Gareth Thomas MP has joined the race for the London Mayor election, for the Labour Party. Mr Thomas, who has been chairing the Co-operative Party since 2001, proposes a co-operative approach to London’s challenges, particularly in areas such as public transport, housing and energy.
A party perceived by some Londoners as “anti-business”, Labour has not won the mayoral election since 2008. Asked how he would change that perception, Mr Thomas says he supported the expansion of Heathrow and would use the revenues generated to introduce electric cars and busses and improve safety of cyclists.
“I’m a strong supporter of expansion of Heathrow and Gatwick, something the business sector and Unite and GMB support. That’s the biggest economic decision that any London mayor is going to have to face in the next few years,” he says.
Another question that has been a cause of concern for London entrepreneurs is the potential exit of the UK from the EU. Several banks have announced they were considering their position in case the UK decided to leave the EU. A former shadow minister for Europe, Mr Thomas thinks a break from the EU would be a “complete disaster”.
“Many businesses would leave London, it would be a huge problem for jobs, London would be less attractive to businesses … It would be a huge mistake,” he says.
Mr Thomas, who was recently elected as MP for Harrow West for a fourth consecutive term, is also the only candidate from outer London, an area where Labour has lost in the past. This gives him an advantage over the other candidates, he argues, and brings a different perspective to the issues facing Londoners.
One issue he would address is housing; Mr Thomas believes the London Mayor should be given powers to regulate private sector rents and he supports a specific statutory minimum wage for London. He would also plan to form a mayoral housing company to champion social housing, encompassing Transport for London’s (TfL) land assets.
“We need land reform because it is the high price of land and speculation that is helping to make housing so expensive in London,” he says, adding that he would want to use mayoral planning powers to impose more stringent demands on property developers to deliver affordable homes.
“London should have the same power as Scotland over housing. In Scotland they decided not to go ahead with the Right to Buy – and maybe that’s the solution in London. London needs the power to take decisions itself over housing or minimum wage. This should be devolved to London, it shouldn’t be decided by people in Whitehall, it should be left to London.”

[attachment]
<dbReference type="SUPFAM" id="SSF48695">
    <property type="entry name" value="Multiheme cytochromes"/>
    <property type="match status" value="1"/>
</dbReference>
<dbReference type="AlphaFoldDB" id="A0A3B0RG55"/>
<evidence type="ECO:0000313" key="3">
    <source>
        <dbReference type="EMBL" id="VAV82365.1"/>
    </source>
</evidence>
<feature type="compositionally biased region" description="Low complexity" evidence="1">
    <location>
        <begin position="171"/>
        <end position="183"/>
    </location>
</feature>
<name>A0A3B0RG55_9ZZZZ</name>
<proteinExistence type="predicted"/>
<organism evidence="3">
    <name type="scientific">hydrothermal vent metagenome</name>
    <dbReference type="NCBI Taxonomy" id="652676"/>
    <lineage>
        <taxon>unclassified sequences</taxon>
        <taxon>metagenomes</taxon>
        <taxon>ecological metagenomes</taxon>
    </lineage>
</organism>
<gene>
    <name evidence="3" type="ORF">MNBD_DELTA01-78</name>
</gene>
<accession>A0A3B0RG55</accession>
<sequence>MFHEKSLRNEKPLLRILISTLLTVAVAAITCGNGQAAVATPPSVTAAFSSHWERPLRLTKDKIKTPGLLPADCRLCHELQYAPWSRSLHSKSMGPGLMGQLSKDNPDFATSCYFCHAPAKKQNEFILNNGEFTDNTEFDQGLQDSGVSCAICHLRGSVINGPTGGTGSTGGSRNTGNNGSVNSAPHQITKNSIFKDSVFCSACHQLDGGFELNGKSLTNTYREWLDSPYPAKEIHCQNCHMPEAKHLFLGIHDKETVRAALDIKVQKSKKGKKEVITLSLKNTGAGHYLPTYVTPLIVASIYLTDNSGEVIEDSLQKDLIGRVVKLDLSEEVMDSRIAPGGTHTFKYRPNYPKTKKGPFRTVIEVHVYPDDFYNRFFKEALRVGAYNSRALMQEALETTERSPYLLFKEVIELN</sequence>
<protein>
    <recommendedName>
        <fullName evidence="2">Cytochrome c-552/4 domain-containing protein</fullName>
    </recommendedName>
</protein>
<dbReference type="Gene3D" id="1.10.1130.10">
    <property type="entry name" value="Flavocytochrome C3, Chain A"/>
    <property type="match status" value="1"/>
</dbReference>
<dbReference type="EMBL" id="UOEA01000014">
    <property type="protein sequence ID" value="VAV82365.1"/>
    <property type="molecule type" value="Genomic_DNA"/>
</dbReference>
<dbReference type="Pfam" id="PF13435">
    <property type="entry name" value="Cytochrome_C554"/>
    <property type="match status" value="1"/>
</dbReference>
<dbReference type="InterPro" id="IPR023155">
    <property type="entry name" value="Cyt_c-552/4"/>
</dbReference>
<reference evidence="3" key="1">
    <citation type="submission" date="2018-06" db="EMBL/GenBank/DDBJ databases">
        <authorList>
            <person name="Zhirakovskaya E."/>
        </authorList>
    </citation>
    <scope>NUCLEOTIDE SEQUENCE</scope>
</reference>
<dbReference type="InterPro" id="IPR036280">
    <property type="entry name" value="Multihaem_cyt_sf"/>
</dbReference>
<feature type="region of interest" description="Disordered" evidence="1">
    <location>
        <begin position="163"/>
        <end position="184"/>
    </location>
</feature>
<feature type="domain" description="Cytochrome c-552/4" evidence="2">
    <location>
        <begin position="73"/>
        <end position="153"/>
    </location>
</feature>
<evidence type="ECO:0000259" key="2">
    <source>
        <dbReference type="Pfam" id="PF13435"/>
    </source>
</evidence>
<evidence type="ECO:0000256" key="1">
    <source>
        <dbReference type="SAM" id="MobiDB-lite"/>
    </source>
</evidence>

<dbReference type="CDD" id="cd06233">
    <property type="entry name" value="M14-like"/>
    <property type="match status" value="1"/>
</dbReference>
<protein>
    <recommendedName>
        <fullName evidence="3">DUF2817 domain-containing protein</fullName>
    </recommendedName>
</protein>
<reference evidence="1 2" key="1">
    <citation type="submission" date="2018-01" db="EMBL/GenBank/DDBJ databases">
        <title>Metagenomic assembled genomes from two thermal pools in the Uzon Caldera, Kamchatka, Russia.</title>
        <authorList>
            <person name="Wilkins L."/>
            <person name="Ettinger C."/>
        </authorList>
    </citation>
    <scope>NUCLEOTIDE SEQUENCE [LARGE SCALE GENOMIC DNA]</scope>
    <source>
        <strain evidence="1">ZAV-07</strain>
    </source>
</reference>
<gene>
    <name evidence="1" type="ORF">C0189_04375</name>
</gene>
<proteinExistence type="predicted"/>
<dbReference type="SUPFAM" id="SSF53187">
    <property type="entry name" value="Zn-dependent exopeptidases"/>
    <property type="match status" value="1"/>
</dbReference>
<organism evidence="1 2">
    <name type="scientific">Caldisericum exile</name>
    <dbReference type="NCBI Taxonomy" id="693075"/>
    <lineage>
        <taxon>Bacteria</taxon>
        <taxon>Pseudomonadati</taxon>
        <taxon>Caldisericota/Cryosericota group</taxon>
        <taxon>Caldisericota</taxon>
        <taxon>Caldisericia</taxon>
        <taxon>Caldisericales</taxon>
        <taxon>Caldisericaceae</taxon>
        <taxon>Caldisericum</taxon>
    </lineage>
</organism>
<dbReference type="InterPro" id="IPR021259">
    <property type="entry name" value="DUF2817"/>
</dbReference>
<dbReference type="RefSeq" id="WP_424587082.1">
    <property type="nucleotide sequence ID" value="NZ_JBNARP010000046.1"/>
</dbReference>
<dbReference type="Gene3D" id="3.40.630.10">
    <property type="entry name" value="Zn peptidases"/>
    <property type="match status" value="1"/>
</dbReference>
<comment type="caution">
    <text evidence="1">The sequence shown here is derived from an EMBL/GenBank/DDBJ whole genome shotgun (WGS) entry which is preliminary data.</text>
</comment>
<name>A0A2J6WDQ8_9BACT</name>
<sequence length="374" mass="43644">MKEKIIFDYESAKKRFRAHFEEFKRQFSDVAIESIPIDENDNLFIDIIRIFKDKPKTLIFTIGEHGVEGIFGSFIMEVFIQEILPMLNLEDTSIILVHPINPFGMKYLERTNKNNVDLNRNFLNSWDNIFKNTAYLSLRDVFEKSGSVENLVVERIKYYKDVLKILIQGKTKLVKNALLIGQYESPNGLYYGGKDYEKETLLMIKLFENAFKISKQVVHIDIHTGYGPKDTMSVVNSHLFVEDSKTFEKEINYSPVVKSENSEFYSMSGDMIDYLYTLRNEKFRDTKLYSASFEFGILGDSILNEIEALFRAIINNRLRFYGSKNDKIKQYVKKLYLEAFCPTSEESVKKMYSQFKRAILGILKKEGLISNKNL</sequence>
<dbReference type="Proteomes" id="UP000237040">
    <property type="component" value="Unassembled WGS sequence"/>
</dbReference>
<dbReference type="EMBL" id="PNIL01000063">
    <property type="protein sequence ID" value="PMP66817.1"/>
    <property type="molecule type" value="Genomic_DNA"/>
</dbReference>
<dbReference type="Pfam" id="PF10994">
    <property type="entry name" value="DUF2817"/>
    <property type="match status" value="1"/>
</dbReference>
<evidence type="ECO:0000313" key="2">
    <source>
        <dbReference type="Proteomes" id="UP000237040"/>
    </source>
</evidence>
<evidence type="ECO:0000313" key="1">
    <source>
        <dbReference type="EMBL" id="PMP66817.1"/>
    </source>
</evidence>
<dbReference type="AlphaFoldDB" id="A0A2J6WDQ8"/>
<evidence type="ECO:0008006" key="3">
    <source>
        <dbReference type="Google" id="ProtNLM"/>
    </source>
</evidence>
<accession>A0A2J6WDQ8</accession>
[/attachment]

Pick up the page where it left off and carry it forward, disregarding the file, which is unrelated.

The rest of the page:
The MP also backs the idea of housing associations being able to borrow money from local people to fund the building of low cost homes in their areas. Mr Thomas wants all Londoners paying council tax to be able to become members of TfL and be given a say in its fare-setting and spending plans. Turning TfL into a mutual would mean every Londoner would be able to have a say in decisions, he says.
“If Londoners had more of a say, the crisis London is having accessing the tube network would have been solved a long time ago.”
Gaining access to affordable financial services is another concern for many of those in the capital. Mr Thomas aims to support credit unions to provide these services by encouraging them to present common offers that could be advertised on public transport. “This would help put London less at risk of being the target of payday lenders and other high cost lenders,” he says, adding that this is how Desjardins Group started in Canada: by putting a common offer across Quebec.
“I also think we need to make sure the City works for Londoners; more money from financial services should be invested in housing, low carbon projects, or projects to tackle access to financial goods services. I would like to set up a small business bank based on one of the existing community banks and use a hotel occupancy levy to help establish it and then address some of the shortages that many entrepreneurs face when they want to expand and create new jobs.”
Energy is another sector where Mr Thomas thinks co-operative principles could make a difference. He believes London’s potential for solar energy is “huge”, and would aim to help community groups wishing to set up solar energy co-ops and work with them to identify spots or roofs on buildings where community groups could put solar panels up.
“Greenpeace are encouraging schools to look at solar energy co-ops, using schools to put solar panels up and help crowd source funding for local communities”. If it works for a number of schools, then it should work in different communities across London, he says. “The London Mayor ought to help using TfL land and other public land.”
He thinks Londoners could also co-operate to bring the 2026 Commonwealth Games to the city, or have the capital named European Capital of Culture.
Gareth Thomas is one of six Labour candidates shortlisted for the Mayor of London election in 2016. Labour Party members, members of affiliated organisations and registered supporters will vote in the election, based on the one member, one vote rule, and the result will be announced on the weekend of 12-13 September.